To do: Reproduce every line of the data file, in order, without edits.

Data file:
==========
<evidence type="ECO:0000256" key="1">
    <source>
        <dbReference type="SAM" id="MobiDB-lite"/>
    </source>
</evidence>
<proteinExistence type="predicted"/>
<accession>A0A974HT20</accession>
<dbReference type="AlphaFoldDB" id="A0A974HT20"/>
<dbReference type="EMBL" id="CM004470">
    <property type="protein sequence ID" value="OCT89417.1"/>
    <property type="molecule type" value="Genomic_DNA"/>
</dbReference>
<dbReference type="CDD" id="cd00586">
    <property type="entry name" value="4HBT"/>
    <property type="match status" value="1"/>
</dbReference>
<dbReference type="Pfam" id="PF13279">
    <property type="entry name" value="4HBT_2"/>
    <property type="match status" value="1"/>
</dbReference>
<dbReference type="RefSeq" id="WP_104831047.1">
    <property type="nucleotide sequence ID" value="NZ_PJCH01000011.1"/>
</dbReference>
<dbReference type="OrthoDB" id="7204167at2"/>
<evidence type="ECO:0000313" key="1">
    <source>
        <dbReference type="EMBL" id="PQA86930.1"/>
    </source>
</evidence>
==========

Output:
<evidence type="ECO:0000256" key="1">
    <source>
        <dbReference type="SAM" id="MobiDB-lite"/>
    </source>
</evidence>
<proteinExistence type="predicted"/>
<accession>A0A974HT20</accession>
<dbReference type="AlphaFoldDB" id="A0A974HT20"/>
<dbReference type="EMBL" id="CM004470">
    <property type="protein sequence ID" value="OCT89417.1"/>
    <property type="molecule type" value="Genomic_DNA"/>
</dbReference>
<dbReference type="CDD" id="cd00586">
    <property type="entry name" value="4HBT"/>
    <property type="match status" value="1"/>
</dbReference>
<dbReference type="Pfam" id="PF13279">
    <property type="entry name" value="4HBT_2"/>
    <property type="match status" value="1"/>
</dbReference>
<dbReference type="RefSeq" id="WP_104831047.1">
    <property type="nucleotide sequence ID" value="NZ_PJCH01000011.1"/>
</dbReference>
<dbReference type="OrthoDB" id="7204167at2"/>
<evidence type="ECO:0000313" key="1">
    <source>
        <dbReference type="EMBL" id="PQA86930.1"/>
    </source>
</evidence>